Here's an excerpt from the FairVote Reformer for December 2009 focused on voting rights and fair access to participation.
For years FairVote has suggested that it's time to stop outsourcing democracy and running democracy on the cheap. As Hawaii teeters on "electoral bankruptcy" and may have to delay for more than half a year a constitutionally required U.S. House election, and as one private company (Election Systems and Software) may soon have its equipment and proprietary software used in nearly three-quarters of American elections, it's time to ask just how much we value the right to vote. FairVote calls for the United States to join the great majority of the world's democracies in establishing a constitutional right to vote and a full range of statutory changes in its spirit.
Last month, I had a letter prominently paired with one from ES&S CEO's in the New York Times, making the argument that all American jurisdictions should have the option to buy publicly owned equipment with open source software. This year colleague Adam Fogel and I worked with Washington, D.C. leaders as they approved groundbreaking electoral reform legislation that establishes election day registration and voter pre-registration of 16-year-olds, creates a process to study full universal voter registration and enacts other FairVote-backed changes such as requiring all new voting equipment to generate election data that can be counted in independent software.
In Utah, the Governor's Commission on Strengthening Utah's Democracy has unanimously recommended automatic voter registration -- the latest sign of growing transpartisan recognition of the value of modernizing voter registration systems to provide better voter rolls and remove barriers to voter participation. Adam Fogel's blog post reviews other important progress in FairVote-backed registration reform proposals, highlighted by a Pew Charitable Trusts report finding that voter pre-registration measurably stimulates voter turnout when properly implemented.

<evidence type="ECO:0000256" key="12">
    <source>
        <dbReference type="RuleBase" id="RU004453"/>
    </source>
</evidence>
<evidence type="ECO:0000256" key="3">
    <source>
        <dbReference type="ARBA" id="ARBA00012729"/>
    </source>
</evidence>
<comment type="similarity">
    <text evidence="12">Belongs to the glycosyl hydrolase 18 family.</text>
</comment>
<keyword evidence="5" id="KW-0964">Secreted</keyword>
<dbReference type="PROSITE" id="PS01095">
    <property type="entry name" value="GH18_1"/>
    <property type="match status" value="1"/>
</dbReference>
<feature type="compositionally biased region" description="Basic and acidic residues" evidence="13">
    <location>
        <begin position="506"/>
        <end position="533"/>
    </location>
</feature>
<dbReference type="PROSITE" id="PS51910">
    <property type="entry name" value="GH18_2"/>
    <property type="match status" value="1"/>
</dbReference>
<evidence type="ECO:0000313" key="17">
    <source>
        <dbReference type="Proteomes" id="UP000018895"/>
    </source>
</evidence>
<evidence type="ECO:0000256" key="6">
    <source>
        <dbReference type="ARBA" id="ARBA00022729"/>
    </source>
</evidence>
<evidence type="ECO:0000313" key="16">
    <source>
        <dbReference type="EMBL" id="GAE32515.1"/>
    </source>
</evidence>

FairVote's board this month backed a very specific way to take action to secure voting rights: call on Virginia Governor Tim Kaine to issue an executive order restoring voting rights for individuals with felony convictions who have completed their sentences. Virginia and Kentucky are the only states in the nation that require people who have lost their rights through felony convictions to apply for reinstatement, and the governor has the power to act. Letting him know where you stand is a few clicks away.
Don't miss Paul Fidalgo's blog post R.I. Gov. Thinks 0.0001% Turnout for U.S. Senate Elections is Just Fine. Rhode Island's governor has single-handedly blocked a series of democracy bills successfully lobbied by FairVote Rhode Island, most recently a requirement for elections for all U.S. Senators rather than gubernatorial appointment - stay tuned for a potential override vote in January. The issue's inherently partisan nature once left to appointment was dramatically evidenced this month, where Chris Christie's victory in the New Jersey governor's race has Democrats scrambling to change the law to abandon elections and require appointees to be of the same party as the outgoing senator; an opportunistic bill rightly dismissed by Christie as "garbage."